Social outbreak in Sri Lanka could be replicated in nations of the region

Inflation runaway, critical decline in foreign exchange as well as a growing energy bill due to oil prices are some of the features of the profound crisis economy in which it is immersed Sri Lankaand that other highly indebted nations are at risk of replicating.

The crisis in Sri Lanka has been attributed to specific factors such as the poor management of the authorities or the double blow of the coronavirus and terrorism to the tourism sector by the demonstrators who have been protesting in the island country for months, overthrowing the powerful Rajapaksa dynasty and bringing down the president and various cabinets.

Popular uprising ends the government of Sri Lanka

The managing director of the International Monetary Fund (IMF), Kristalina Georgia, highlighted last Saturday the “extremely uncertain” world panorama unleashed by the Russian invasion of Ukraine, as well as by the disturbances due to the coronavirus pandemic and the obstruction in supply chains.

“Countries with a high debt and limited policy space will face additional pressure,” Georgieva said from Indonesia, before warning that “no more than looking at Sri Lanka as a warning sign.”

In AsiaAs in other parts of the world, several developing countries such as Bangladesh, Laos, Nepal or Pakistan show worrying signs of falling into the same spiral as Sri Lanka.


With record inflation figures and imposing some measures to limit the use of fuels similar to those that Sri Lanka was forced to take, the situation in Bangladesh worries the government enough to go to the door of the IMF for the first time in a decade to obtain 4.5 billion dollars in loans.

The Asian country registered an inflation of 7.56% last June, according to the Bangladesh Bureau of Statistics, compared to 5.64% in the same period last year and the highest since 2014.

Inflation and the progressive devaluation of the taka against the dollar, which has lost more than 7% of its value this year alone, have also led to a fall in currencies below 40 billion dollars.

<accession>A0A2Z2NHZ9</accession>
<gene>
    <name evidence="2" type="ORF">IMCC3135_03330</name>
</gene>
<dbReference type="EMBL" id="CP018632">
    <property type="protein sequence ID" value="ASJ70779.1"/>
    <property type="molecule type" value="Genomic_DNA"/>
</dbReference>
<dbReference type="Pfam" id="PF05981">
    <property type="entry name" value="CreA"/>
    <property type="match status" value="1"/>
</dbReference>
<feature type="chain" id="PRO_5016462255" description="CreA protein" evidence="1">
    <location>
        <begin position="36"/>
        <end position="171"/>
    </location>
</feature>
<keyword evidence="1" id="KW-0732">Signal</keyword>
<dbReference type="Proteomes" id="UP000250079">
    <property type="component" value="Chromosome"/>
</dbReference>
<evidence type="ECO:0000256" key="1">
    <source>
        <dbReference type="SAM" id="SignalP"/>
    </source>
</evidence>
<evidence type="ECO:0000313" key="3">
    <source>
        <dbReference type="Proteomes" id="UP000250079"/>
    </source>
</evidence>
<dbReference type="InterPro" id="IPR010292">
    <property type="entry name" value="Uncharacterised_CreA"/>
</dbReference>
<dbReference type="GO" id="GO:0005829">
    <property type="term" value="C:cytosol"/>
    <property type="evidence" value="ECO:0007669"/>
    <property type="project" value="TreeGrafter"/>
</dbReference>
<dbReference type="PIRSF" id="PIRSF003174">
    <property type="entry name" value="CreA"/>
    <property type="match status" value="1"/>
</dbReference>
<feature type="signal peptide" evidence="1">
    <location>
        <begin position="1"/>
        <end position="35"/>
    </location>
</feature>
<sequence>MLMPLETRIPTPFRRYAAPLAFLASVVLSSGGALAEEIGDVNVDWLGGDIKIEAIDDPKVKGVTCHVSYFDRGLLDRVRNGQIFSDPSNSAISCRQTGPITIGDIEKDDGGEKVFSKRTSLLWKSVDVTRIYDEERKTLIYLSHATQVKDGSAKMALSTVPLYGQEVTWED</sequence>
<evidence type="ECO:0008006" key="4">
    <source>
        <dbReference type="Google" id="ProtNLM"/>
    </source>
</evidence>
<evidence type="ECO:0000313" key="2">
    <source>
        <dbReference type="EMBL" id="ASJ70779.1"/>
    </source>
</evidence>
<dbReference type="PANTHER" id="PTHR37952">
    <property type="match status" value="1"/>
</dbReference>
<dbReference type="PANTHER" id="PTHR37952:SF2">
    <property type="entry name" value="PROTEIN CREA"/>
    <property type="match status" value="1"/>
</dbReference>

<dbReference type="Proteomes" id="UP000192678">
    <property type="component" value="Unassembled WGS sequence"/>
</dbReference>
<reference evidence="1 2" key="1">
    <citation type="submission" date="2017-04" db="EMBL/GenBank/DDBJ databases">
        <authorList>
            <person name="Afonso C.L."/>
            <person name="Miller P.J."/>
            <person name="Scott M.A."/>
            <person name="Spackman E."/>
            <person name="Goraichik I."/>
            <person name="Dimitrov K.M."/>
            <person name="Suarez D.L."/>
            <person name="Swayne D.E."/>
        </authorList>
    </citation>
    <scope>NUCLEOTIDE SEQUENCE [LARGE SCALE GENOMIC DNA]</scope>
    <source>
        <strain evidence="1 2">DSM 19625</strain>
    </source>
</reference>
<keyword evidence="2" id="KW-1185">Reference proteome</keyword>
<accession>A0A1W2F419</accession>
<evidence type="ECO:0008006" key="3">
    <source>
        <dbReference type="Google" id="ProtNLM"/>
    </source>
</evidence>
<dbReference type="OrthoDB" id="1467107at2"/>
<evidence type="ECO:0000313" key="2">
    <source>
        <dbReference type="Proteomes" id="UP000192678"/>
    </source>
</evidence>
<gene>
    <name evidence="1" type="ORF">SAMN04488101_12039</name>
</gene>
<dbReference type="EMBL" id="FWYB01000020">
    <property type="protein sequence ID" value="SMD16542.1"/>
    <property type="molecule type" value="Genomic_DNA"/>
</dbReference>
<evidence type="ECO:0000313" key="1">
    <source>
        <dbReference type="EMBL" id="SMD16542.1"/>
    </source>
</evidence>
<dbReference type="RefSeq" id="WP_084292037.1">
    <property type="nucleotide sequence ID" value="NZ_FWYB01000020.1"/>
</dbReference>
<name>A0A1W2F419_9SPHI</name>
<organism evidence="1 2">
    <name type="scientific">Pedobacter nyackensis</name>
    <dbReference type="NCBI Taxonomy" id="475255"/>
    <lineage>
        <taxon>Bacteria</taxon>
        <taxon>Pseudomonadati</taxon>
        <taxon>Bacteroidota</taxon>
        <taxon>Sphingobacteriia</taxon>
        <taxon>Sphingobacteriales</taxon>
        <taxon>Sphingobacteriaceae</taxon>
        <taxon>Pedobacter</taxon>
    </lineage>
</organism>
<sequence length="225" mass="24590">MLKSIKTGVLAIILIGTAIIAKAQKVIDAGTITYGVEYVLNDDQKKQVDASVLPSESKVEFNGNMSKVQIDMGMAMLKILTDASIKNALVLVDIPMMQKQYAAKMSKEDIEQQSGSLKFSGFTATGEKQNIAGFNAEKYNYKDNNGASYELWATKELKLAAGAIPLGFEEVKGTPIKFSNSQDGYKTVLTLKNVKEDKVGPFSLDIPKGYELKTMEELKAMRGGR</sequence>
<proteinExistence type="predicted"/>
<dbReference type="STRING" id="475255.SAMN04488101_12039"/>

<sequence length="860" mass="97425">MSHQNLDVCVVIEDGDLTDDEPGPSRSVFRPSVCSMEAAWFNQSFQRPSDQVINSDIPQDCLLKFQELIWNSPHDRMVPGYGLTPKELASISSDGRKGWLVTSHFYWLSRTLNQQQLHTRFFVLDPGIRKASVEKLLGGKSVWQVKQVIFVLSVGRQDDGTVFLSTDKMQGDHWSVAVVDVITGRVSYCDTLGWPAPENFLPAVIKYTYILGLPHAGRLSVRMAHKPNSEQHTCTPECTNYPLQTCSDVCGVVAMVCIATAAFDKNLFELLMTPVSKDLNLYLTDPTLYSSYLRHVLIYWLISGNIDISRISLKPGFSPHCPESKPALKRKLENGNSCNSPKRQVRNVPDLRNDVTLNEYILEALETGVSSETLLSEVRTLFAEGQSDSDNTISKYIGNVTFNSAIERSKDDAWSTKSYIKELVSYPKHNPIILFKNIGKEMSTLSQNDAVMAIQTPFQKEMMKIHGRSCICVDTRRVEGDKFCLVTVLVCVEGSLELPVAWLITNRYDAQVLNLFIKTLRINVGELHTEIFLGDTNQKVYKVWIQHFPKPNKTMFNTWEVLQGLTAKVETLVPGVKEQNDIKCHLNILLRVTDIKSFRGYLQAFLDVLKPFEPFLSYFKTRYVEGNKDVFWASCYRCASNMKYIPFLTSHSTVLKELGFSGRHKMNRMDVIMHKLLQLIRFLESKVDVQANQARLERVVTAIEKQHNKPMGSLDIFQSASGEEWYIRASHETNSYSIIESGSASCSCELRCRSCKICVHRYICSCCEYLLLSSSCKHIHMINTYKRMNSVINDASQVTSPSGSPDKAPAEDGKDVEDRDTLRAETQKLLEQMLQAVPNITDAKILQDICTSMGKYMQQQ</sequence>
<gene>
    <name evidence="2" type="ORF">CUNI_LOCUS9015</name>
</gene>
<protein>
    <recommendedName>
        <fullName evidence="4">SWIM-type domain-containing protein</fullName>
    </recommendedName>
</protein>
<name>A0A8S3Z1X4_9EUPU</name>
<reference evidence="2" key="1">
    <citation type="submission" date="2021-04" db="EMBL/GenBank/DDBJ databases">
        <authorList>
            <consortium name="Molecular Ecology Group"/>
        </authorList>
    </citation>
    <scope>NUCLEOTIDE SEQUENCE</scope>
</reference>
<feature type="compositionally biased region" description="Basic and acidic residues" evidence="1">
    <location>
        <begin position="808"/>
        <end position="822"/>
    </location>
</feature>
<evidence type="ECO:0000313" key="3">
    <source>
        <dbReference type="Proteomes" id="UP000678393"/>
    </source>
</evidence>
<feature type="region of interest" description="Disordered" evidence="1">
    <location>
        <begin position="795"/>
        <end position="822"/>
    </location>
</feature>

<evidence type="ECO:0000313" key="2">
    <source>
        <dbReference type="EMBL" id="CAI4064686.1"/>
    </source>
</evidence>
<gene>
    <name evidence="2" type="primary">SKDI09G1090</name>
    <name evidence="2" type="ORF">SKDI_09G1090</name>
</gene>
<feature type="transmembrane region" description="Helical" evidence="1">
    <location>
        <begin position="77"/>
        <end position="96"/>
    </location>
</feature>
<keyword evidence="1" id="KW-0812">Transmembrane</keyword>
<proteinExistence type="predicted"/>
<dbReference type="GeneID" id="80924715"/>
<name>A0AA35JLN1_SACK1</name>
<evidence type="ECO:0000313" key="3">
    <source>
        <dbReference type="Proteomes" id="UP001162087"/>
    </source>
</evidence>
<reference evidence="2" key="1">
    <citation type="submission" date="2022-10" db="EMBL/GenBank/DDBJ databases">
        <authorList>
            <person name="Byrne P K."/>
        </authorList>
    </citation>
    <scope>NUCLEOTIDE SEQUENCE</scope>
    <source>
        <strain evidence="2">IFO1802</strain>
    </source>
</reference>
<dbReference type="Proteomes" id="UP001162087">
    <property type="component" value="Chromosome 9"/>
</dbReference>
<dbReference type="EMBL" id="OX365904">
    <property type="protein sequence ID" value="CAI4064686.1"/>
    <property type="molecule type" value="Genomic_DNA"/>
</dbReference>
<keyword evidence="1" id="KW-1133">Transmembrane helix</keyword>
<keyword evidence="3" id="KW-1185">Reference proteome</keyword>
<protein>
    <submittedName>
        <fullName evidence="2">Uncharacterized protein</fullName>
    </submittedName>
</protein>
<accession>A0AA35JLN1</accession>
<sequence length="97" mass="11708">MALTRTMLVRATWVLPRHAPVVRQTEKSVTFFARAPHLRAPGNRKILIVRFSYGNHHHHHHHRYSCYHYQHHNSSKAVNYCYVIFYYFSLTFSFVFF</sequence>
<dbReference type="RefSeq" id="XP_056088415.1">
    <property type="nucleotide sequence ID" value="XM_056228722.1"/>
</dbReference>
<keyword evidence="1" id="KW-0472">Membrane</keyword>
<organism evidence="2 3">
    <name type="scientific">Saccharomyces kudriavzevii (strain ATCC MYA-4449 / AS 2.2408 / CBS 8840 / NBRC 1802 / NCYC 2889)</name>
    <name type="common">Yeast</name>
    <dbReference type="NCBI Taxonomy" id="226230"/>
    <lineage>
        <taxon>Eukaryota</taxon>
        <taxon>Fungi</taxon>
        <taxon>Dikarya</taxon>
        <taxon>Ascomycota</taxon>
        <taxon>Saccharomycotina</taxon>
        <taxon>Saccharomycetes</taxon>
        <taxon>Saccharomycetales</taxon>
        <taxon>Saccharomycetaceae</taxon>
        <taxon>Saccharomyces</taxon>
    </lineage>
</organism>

This week, Bangladesh approved the temporary closure of all diesel power plants and the closure of all gas stations in the country one day a week, as well as imposing two-hour blackouts, measures reminiscent of long queues in Sri Lanka’s gas stations and its daily blackouts of up to thirteen hours.


Amid rampant inflation, a tourism sector thrown into disarray by the coronavirus pandemic, tight monetary policies by countries like the United States and the risk of defaulting on foreign loans, Laos could be the next Asian country on the verge of bankruptcy after Sri Lanka. .

So far this year, Laos’ currency, the kip, has slumped by more than a third against the US dollar, while public debt in the impoverished, landlocked country of 7.2 million has risen to 14.5 billion dollars, 88% of its GDP, in 2021.

Likewise, unlike Sri Lanka -which has a variety of creditors- Laos is fundamentally indebted to China and its debt with the Asian giant amounts to 45% of its gross domestic product (GDP).

To this is added the escalation in fuel prices, pressured by the war in Ukraine, and food, which has put the country’s communist government, led by the Lao People’s Revolutionary Party (PPRL) since 1975, in check.

These factors led to a perfect storm that made Moody’s rating agency downgrade Laos’ sovereign debt to “junk bond” last June.


The Himalayan country saw year-on-year inflation grow 8.56% last June compared to 4.19% during the same period in the previous year, according to the Central Bank of Nepal.

“Inflation will reach double digits in mid-July,” economist Keshav Acharya warned Efe, while the country struggles to acquire key chemical fertilizers for crops whose price has not stopped increasing.

“This could raise food prices or even cause a food crisis,” economist Dadhi Adhikari told Efe, recalling that “tourism, one of the main sources of foreign exchange earnings, has not yet recovered.”


Pakistan it is closer than ever to bankruptcy due to the same evils listed above: increasingly expensive imports, lack of foreign exchange and a crisis in the balance of payments.

At the request of the IMF, which has yet to approve the release of a tranche of more than 1.1 billion euros from the 6 billion financial assistance agreement, the government of Shehbaz Sharif has begun to cut gasoline subsidies and increase electricity prices.

But these measures have unleashed a spectacular increase in inflation, which last June reached 21.3%, the highest figure in the last thirteen years.

“The rupee is exchanged at 221 units per dollar, the lowest number in the history of the country (…). If this continues like this, we are not far from a situation like the one in Sri Lanka in Pakistan,” economist Muzzamil Aslam told Efe.

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